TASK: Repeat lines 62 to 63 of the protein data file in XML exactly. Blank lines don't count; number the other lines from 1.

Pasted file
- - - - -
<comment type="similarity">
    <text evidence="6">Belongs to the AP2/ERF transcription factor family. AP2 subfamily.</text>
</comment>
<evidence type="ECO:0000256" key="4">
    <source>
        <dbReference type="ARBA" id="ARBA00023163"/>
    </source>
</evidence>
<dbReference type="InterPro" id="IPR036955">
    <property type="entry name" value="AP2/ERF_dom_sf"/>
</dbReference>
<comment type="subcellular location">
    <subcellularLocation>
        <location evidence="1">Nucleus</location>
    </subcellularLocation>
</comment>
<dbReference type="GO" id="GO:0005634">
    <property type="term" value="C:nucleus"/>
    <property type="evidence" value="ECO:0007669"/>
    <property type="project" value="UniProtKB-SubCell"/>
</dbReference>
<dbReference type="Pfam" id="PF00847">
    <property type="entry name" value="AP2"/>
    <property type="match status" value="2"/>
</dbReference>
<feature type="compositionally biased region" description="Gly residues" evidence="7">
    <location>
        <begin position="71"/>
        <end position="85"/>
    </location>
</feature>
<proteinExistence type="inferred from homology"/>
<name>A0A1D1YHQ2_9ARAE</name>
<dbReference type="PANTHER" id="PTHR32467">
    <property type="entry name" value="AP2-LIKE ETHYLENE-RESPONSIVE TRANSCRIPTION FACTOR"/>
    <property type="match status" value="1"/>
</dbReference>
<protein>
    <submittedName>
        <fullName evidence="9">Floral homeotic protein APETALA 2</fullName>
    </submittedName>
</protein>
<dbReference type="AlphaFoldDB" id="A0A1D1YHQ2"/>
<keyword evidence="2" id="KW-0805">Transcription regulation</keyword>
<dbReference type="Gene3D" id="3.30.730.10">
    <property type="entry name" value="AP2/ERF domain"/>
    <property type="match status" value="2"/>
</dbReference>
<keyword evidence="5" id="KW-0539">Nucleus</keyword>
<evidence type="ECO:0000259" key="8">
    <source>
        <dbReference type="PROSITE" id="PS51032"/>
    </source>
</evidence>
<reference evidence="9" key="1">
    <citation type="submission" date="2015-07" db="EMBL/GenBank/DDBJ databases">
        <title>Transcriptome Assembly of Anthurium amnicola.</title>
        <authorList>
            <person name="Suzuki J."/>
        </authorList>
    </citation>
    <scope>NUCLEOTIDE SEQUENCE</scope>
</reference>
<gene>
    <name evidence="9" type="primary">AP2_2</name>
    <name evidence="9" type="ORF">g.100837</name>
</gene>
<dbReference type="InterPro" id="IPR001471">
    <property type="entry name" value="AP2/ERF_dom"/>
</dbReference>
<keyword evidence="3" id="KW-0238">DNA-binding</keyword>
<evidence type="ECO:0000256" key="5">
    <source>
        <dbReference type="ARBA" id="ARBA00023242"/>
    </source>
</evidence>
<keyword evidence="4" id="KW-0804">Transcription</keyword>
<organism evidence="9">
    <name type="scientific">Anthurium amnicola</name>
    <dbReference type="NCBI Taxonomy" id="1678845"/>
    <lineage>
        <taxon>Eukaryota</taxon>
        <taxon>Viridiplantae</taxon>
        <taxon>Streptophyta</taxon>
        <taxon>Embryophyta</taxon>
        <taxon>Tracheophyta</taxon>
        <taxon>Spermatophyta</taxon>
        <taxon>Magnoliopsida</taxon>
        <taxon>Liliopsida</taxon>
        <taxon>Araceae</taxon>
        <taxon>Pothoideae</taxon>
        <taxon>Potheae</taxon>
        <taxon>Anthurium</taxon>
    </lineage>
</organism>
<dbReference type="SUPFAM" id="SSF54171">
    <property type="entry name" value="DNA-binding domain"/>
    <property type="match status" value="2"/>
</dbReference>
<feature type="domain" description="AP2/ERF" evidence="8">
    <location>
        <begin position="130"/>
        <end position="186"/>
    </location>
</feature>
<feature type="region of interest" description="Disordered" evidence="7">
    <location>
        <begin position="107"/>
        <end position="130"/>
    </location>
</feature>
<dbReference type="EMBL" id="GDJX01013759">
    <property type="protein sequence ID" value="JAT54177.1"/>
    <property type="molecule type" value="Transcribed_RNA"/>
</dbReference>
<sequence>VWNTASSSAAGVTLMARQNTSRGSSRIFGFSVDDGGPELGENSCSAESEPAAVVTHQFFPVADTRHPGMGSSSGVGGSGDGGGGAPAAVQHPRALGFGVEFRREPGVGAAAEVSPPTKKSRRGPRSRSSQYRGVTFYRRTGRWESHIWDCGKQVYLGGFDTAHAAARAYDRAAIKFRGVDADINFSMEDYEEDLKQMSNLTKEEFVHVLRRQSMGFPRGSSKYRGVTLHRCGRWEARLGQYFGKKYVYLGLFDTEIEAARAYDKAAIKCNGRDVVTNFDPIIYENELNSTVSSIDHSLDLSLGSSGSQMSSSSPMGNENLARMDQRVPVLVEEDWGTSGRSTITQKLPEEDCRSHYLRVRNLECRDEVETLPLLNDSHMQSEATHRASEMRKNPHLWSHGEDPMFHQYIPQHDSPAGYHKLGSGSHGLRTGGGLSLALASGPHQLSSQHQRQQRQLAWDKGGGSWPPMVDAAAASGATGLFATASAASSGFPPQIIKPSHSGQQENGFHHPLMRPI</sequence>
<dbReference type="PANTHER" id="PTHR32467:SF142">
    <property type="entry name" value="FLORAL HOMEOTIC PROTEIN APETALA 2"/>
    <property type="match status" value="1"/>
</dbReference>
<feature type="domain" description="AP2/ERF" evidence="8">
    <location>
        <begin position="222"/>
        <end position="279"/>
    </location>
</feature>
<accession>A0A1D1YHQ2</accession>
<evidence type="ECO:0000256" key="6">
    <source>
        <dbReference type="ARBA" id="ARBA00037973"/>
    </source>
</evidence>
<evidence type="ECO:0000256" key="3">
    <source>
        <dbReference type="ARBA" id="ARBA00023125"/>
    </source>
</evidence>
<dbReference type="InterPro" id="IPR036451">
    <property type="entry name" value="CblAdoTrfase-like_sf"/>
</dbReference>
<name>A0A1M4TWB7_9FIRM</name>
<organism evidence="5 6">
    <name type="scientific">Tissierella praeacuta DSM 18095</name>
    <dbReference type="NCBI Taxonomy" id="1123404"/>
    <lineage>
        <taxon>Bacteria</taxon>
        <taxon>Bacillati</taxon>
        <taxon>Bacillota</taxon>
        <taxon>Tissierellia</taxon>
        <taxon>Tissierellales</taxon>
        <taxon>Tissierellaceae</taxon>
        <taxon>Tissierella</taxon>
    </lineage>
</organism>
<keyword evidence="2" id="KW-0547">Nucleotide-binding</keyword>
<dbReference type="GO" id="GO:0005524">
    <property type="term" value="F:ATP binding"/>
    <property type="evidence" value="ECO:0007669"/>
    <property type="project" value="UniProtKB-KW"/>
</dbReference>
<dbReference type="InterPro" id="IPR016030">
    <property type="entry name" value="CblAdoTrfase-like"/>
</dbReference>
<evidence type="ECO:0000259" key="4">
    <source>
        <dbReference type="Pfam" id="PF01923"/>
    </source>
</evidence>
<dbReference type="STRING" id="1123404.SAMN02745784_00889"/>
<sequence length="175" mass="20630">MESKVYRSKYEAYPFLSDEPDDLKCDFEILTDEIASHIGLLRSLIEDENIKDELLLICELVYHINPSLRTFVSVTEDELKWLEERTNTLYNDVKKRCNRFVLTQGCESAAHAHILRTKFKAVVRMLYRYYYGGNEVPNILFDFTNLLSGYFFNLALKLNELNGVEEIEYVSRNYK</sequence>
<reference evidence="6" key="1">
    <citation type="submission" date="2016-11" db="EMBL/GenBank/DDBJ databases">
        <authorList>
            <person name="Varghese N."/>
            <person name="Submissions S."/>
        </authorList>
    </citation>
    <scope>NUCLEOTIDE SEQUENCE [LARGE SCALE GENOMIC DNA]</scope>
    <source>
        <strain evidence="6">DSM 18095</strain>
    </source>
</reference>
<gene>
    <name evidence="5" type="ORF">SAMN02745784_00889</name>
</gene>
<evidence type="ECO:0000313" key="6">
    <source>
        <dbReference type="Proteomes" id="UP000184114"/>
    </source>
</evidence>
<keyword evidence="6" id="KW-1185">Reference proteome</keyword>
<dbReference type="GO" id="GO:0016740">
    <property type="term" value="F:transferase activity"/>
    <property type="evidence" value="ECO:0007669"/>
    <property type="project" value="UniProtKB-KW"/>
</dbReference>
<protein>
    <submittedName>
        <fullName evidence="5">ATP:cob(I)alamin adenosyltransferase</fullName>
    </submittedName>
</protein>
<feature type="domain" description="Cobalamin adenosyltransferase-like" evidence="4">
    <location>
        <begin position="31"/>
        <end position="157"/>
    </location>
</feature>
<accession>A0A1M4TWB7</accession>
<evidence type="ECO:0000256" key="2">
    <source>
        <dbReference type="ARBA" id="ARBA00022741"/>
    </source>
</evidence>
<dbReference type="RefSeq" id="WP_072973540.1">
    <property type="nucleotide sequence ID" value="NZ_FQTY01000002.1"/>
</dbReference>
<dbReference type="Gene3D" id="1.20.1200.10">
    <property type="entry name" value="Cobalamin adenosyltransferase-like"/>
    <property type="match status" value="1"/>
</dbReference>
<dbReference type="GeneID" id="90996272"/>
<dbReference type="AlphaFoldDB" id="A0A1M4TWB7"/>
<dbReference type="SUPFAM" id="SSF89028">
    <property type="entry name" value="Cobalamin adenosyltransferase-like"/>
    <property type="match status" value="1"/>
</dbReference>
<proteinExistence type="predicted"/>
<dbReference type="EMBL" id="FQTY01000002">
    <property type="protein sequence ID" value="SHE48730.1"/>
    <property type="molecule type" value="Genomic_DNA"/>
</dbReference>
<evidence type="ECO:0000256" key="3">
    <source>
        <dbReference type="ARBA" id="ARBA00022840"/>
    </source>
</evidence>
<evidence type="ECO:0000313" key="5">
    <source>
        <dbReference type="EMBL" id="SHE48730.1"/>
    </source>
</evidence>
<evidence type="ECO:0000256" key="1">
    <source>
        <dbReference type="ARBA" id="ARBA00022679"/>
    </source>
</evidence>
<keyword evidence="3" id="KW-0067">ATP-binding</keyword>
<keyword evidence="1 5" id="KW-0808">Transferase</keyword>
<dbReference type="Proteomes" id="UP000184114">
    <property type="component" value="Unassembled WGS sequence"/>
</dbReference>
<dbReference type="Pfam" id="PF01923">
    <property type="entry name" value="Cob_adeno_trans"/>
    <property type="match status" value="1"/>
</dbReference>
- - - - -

    <scope>NUCLEOTIDE SEQUENCE</scope>
</reference>